The recent order by an Accra High Court for the seizure of assets of persons convicted in the recent National Communication Authority (NCA) corruption case is a significant anti-corruption, deterrent measure, two anti-corruption activists have said.
Executive Director, Ghana Integrity Initiative, Mrs. Linda Ofori-Kwafo and Mr. Korieh Duodu, a Senior Partner at Egality Law view Justice Eric Kyei Baffour’s judgment as the clearest indication yet of willingness by the judiciary to apply laws meant to combat corruption.
Regarding Justice Kyei Baffour’s order for the seizure and forfeiture to the State of assets of the convicted persons to the tune of US$3 million, Mr. Duodu, said putting someone in jail over this type of allegation is really only a part of the deterrent effect.
“Steps must be taken to recover the losses to the state”, he added.
Mrs. Ofori-Kwafo similarly questioned the impact of sending corrupt people to jail when steps are not taking to recover the monies that were misapplied.
“If you use state resources wrongfully and are found culpable and there is a judgement that says take the assets and actually the assets are recovered, it will serve as a warning and a deterrent to other people that the benefit of corruption is actually lower than the cost it brings to the perpetrators”, she stressed.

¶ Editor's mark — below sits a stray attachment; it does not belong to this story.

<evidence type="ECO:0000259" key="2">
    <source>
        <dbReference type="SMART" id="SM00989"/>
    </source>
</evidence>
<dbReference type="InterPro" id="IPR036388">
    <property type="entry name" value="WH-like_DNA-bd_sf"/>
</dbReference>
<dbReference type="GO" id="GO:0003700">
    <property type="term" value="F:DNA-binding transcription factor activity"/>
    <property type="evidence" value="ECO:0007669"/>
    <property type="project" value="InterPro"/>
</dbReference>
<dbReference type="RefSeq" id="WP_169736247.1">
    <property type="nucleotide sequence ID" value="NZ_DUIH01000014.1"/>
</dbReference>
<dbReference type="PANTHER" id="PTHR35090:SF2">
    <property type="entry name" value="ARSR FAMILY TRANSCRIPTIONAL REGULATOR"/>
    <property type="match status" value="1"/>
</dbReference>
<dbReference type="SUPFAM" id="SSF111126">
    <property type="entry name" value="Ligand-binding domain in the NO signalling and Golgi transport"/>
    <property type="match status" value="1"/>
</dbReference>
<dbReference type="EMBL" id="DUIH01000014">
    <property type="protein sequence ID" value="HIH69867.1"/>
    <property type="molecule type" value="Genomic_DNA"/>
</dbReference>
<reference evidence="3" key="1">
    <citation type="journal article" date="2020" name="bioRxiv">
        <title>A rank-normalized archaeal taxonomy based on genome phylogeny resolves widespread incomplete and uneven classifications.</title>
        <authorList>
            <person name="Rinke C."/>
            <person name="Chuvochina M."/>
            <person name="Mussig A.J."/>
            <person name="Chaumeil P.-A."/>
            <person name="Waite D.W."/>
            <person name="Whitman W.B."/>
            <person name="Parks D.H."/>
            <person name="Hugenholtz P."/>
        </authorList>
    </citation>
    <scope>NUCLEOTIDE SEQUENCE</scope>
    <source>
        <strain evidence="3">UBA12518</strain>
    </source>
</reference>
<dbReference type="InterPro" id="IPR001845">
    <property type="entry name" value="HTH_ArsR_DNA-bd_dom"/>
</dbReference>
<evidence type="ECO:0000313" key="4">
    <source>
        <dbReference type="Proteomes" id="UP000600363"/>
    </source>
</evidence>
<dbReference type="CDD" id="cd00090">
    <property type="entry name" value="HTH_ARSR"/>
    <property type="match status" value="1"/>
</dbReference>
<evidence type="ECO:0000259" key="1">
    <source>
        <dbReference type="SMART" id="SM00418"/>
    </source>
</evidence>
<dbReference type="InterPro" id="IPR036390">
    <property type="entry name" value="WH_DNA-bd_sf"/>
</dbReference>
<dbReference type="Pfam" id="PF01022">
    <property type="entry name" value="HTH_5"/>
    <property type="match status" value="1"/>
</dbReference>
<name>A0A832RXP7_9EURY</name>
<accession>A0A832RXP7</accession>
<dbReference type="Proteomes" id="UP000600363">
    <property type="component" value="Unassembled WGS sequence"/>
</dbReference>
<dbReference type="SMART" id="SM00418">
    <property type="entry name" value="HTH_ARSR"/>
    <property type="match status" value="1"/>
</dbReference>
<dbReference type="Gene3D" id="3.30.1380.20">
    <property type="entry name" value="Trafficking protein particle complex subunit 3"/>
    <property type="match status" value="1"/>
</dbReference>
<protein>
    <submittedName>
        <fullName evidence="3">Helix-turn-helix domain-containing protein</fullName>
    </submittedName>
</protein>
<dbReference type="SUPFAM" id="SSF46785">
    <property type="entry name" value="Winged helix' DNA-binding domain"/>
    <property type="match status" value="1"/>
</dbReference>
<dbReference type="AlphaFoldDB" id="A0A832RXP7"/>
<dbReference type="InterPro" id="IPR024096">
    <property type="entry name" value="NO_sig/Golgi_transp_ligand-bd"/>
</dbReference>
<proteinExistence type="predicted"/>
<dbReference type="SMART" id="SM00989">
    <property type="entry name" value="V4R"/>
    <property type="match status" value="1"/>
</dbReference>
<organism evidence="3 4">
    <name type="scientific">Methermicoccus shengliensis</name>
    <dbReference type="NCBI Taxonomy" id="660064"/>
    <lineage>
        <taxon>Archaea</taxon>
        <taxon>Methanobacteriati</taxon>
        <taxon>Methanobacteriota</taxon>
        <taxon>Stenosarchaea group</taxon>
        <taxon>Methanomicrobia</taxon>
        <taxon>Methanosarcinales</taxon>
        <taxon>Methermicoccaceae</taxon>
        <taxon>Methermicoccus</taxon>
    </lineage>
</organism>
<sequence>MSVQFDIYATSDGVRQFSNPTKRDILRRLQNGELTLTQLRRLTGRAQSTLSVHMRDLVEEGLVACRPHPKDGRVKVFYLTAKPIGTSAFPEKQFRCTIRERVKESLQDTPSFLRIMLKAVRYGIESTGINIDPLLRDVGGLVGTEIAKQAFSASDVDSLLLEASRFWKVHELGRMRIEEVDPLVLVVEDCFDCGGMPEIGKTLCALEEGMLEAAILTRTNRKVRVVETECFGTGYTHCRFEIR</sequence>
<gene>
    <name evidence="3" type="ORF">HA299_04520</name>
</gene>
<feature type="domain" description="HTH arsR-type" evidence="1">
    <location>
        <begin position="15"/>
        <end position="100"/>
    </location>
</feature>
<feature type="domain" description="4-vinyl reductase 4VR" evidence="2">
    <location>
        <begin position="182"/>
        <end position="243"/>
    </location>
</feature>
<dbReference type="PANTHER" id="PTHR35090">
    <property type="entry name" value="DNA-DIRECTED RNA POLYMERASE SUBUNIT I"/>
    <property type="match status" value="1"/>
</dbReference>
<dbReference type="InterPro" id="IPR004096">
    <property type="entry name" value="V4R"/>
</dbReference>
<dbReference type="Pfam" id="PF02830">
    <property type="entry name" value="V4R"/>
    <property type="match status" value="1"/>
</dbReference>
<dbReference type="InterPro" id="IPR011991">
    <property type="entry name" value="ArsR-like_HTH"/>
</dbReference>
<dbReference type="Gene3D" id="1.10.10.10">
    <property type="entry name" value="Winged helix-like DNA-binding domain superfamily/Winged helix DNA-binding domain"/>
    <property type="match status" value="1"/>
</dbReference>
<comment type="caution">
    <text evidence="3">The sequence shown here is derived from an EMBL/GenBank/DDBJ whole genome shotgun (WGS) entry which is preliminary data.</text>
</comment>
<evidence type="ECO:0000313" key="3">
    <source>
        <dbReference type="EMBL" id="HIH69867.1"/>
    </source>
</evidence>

This came to the fore during the first episode of the Corruption Watch webcast series in Accra. In the first episode of the webcast series, the guests discussed asset recovery using the May 12 2020 NCA case judgement by an Accra High Court presided over by Justice Kyei Baffour,
In that judgment, Justice Kyei Baffour sentenced three of the five persons accused of corruption in the ‘clandestine’ purchase of supposed cybersecurity equipment for the National Communications Authority to a collective 16 years imprisonment.
In his judgment, Justice Kyei Baffour gave an order for the seizure of any asset of the convicted persons to the tune of US$3 million, stating that the seized assets are to be forfeited to the State.
The Presiding Judge also ordered the Attorney-General to take steps to enforce the court’s ruling.